Connor Kerrigan

Connor Kerrigan

BA, Animation and Digital Arts '16


To learn more about Connor visit: http://connorkerrigan.com/

Check out Connor's award-winning film below.
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How has the School of Cinematic Arts changed your view of your discipline animation? Coming to USC I always liked animation, but it never really excited me that much. I didn’t think I had enough of a fine arts background for it. But once I started to explore different techniques after I got here, I really saw the amazing potential working in animation can give you. I came into the school strictly wanting to be a visual effects artist working on live action features. While I still do a large amount of visual effects related work, I now also create a pretty serious amount of animated content. Especially when it comes to my short films. That’s largely due to the fact that I got tired of the minutia, logistics, and costs of shooting live action that can really get in the way of making high quality, good looking comedy.  Animation just allows a filmmaker to create fantastically beautiful imagery, with top notch production value, and because I’m here at USC all of the software costs are covered in my debt, I mean tuition.

What advice do you have for prospective students looking at applying to your program? If you can manage to get in, not coming to the USC School of Cinematic Arts would probably one of the biggest mistakes you could make. Not just because of the professors you'll get to work with, but more so just the amazingly talented students you get to meet and interact with from every corner of USC.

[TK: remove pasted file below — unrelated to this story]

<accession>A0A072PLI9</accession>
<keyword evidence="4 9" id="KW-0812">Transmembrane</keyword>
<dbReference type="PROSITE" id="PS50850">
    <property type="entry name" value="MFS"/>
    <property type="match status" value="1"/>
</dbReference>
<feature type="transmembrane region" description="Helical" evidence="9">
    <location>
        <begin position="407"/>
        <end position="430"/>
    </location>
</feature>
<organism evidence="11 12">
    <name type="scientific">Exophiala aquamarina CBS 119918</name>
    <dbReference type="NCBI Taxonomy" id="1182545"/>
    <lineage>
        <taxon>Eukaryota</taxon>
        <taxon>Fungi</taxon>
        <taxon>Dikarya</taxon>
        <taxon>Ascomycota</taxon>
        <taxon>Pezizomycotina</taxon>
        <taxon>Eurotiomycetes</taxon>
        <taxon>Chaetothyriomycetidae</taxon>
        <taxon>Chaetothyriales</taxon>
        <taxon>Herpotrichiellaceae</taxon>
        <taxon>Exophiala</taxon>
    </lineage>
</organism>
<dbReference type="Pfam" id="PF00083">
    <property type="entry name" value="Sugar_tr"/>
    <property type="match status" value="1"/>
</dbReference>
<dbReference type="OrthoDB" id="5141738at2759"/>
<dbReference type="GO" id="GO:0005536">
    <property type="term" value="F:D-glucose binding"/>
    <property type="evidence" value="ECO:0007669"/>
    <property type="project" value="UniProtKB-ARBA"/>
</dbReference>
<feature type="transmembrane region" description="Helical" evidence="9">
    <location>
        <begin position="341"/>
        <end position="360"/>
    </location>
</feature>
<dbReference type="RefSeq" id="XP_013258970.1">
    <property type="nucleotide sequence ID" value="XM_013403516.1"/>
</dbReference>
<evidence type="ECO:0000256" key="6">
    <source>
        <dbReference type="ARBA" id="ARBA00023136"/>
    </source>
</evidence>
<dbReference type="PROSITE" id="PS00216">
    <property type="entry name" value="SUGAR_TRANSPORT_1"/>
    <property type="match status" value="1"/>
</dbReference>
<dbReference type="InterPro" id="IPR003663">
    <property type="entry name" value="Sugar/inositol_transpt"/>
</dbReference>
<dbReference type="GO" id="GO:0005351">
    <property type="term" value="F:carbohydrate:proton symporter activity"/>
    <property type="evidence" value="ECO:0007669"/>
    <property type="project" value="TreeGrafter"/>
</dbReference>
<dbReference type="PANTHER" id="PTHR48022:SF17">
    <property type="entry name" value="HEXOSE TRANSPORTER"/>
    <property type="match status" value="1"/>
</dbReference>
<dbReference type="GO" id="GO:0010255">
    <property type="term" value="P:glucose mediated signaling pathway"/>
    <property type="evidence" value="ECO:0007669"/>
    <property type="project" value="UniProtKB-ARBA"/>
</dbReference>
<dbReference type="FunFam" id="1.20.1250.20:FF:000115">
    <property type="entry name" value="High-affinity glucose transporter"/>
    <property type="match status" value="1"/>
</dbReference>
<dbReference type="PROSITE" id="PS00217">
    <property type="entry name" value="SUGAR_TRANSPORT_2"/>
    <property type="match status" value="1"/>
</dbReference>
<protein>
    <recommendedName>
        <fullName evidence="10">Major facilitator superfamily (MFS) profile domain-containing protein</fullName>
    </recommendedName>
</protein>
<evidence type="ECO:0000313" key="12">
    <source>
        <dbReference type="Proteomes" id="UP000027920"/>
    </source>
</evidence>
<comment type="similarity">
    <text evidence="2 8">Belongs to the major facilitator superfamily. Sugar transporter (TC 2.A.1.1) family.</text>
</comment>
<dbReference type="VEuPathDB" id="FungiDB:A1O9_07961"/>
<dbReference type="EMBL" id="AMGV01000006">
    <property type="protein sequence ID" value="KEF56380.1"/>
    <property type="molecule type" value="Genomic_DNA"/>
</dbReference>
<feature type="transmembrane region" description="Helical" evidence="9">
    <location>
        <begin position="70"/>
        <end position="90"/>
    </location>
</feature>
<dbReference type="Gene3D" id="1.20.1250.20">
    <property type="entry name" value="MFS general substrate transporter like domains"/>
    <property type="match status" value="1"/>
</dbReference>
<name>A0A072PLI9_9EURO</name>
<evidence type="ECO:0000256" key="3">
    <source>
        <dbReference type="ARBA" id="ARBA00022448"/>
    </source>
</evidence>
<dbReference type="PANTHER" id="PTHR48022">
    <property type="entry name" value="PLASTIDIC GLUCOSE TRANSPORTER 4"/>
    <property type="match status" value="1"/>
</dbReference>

How has the School of Cinematic Arts prepared you so far for a career in animation? I have no idea how well prepared I am, but I think that’s mostly due to the fact that I don't know what my discipline is. I guess it’s some sort of animated comedy writer/director/actor. What I can say is that the work that I have done at USC has already gotten more exposure than most people dream of getting even on their thesis films, so hopefully that kind of exposure will help me find somebody who is willing to pay me.

What have been the biggest challenges for you at USC? Figuring out what I want to do with my life, and how to get there. I think I'm on the right track, and I think that's due to working very closely with professors and communicating what I am looking to get out of the program. This school will disappoint you if you come here thinking that everything will be just the way you want it to be without having to ask anyone for help, or coordinate with faculty and staff to make your experience your own.

What in your past has given you inspiration or a unique point of view that you bring to USC? I was raised on a steady diet of comedy for as long as I can remember. I would watch shows like the Comedy Central Half Hour and Saturday Night Live, and seeing theses amazing comics always made me wish that I was up on that stage telling my own jokes. I was always considered the “funny guy” growing up. Only once I came to USC did I start to believe that it could actually be a career. Fusing my love of comedy and visually stunning imagery is what I think gives me a unique voice. Also probably the fact that I'm not good with women helps, being funny is all I've got.